Making My College DecisionKate Gallop
I will never forget when my parents dropped me off at college on move-in day. Maybe because they left something under my pillow that I still carry with me in my post-grad life. Two years into my career, it hangs above my office desk in battered condition, but holding the same value. Occasionally, I look over and it takes me back in time...
I’m the youngest of my siblings and the one who chose to go to college the farthest away. It was a difficult decision to make. I was extremely close to my family and childhood friends, but I didn’t want to remain stuck in old habits, relying on my parents and hanging with the same crowd. I decided that distance would help me grow the most.
Being firm in my decision didn’t take away my anxieties about leaving my hometown. My parents recognized my inner turmoil and did their best to encourage me during the moments when my thoughts flooded with self-doubt.
Freshman move-in day felt extremely hectic. I was swirling with emotions: excitement, curiosity and apprehension. My college town was packed. Cars lined the streets, bumper to bumper, with families bustling around helping their students move into residence halls scattered across campus.
When we finally arrived in the parking lot of my dorm, we quickly unloaded the minivan and began hauling my belongings all the way up to the 8th floor. Dad helped with the heavy stuff while mom swiftly cleaned and dusted every surface of my room, put on the mattress protector (of course) and insisted on making the bed one last time. What was I going to do without them?
Around me, some students appeared so ready for the change. Relishing their new freedom, they were practically pushing their parents out the door, but I was hesitant to let go. I vividly remember saying our goodbyes that day. We gave each other one last hug (I held on very tightly). My mom and dad hopped into the minivan and drove away, waving their arms outside the windows until they disappeared down the hill.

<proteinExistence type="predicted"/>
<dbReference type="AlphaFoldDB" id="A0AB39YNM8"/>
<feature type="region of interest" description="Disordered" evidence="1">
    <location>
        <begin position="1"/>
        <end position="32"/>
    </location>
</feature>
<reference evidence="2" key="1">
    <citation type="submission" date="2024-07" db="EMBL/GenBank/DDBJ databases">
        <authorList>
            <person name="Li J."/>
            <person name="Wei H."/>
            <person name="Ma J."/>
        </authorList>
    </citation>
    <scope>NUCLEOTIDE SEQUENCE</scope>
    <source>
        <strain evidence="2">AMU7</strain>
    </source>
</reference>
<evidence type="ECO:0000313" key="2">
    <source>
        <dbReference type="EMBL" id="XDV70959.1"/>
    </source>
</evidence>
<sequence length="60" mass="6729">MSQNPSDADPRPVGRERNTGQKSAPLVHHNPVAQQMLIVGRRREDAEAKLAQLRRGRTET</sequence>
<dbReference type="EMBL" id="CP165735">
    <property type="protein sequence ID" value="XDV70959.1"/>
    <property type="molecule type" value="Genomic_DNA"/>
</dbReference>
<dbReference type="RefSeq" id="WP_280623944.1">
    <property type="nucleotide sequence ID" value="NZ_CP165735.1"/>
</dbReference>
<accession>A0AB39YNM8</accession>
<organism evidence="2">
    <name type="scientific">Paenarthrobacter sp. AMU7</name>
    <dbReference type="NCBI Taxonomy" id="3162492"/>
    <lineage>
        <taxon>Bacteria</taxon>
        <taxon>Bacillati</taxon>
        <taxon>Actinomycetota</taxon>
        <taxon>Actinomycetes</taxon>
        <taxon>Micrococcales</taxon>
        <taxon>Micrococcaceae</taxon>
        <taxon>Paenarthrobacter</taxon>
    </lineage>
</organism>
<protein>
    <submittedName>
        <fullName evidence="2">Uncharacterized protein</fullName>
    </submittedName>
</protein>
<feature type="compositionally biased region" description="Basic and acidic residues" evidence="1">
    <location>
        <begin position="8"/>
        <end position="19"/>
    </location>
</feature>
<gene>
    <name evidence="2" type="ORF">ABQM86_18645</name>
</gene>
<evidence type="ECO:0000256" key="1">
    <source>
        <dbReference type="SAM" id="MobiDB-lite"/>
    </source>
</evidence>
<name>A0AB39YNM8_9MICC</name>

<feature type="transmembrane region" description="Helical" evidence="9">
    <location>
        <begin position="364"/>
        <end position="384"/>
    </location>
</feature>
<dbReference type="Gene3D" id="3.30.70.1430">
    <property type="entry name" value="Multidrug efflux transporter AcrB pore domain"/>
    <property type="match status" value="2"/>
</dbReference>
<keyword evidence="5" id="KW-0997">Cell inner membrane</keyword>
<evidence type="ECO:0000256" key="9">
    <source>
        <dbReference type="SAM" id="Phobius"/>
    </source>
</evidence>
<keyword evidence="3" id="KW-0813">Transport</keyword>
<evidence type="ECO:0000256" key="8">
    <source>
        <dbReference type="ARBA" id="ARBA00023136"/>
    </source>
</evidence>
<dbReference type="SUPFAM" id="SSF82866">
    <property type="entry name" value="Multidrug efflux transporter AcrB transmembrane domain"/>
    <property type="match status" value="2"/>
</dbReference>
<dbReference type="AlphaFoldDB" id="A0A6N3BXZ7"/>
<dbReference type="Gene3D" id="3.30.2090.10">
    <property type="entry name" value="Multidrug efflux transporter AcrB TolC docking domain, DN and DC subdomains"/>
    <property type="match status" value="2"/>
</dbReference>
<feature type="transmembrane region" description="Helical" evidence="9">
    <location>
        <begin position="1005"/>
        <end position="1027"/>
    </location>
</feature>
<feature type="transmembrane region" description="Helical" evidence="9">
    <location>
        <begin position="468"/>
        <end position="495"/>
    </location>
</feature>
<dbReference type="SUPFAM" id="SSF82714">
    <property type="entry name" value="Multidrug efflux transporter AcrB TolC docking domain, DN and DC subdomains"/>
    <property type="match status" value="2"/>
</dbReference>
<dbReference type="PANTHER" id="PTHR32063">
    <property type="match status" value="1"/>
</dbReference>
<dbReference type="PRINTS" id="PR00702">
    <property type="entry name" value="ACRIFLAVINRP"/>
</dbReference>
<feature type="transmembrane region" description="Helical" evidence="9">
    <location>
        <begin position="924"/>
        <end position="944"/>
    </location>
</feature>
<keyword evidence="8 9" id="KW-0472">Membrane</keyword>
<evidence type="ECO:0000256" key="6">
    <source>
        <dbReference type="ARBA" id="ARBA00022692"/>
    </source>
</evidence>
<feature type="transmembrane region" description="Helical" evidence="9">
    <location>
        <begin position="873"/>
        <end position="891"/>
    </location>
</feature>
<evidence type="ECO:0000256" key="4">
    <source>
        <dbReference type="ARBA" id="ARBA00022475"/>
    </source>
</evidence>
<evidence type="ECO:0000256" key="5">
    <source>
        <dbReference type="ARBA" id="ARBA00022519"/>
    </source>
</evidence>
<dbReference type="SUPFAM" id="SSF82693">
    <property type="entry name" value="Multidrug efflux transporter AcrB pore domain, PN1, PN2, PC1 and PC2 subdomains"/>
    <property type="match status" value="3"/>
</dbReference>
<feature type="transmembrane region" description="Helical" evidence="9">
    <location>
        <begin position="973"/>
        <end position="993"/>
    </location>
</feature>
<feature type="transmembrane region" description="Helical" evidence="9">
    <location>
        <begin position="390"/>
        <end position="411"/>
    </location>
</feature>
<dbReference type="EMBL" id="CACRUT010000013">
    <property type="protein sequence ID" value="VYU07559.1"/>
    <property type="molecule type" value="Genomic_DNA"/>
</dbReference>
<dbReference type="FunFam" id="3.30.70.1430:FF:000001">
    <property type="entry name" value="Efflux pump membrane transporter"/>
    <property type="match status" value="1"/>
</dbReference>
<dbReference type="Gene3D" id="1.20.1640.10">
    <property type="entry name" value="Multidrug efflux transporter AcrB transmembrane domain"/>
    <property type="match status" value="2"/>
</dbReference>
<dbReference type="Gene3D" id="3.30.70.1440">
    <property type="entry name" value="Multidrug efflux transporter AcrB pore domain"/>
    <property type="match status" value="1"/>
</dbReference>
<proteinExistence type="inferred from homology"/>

As the sun set and I finished organizing my last bin, I thought about home and how much I was going to miss everyone. I was exhausted from all the move-in madness. Lying down in my new bed that night, I rested my head on my pillow. My tired brain was clouded with questions about where this new chapter was going to take me. I didn’t even know what I was going to major in. How was I going to figure this all out? Would making friends be easy?
As my heart throbbed ever so slightly, I slid an arm under my pillow to adjust my position (and hopefully redirect my thoughts, too). Unexpectedly, my fingers touched something beneath my pillow… Surprised, I sat up and turned my bedside light on. It was a letter addressed to me from Mom and Dad.
There was a message written on the outside of the envelope – real tear jerker words for a softy like me. I opened it and out popped a bunch of heart confetti. It made me giggle. Definitely my mom’s doing. Inside was some cash to keep me afloat for the first month. With gratitude I smiled and shed a tear, or three, as I read the words in the handwriting I knew so well.
I love you with all my heart from here to the moon and back. You will learn so much from this experience at college. I’m so proud of you and admire all your talent! Look into auditions in the arts department to fill some time if you feel blue. Enjoy everything. Stay safe. Dad and I are just a phone call away. Looking forward to parents weekend.
Hugs and kisses,
I know it may seem corny, but that’s my family dynamic, and I love it. Mom always knew how to cheer me up and ease my fears. This brief and simple message meant everything in the world to me and was truly what I needed. It wasn’t goodbye, but just see you later. Everything was going to be okay because she and my dad had all the faith in the world in me.
Four years later, I was a graduate who’d accepted a job offer before my commencement date. I can attribute most of my successes to the foundation my parents provided me, along with the principles and morals that I was raised on. I truly could not have done it without them. Mom was right — I did learn so much from college. Those four years were packed with some of my greatest adventures and memories of my life. I laughed, I cried, I danced and I really did enjoy it all.
I recently moved across the country for work. This phase in my adulthood leaves less time for travel and I no longer have the perks of college summer and winter breaks to catch up with my family and old friends. It’s been tougher than ever before being away from my parents, but the message on the envelope still applies: Mom and Dad will always be there for me, just a phone call away.
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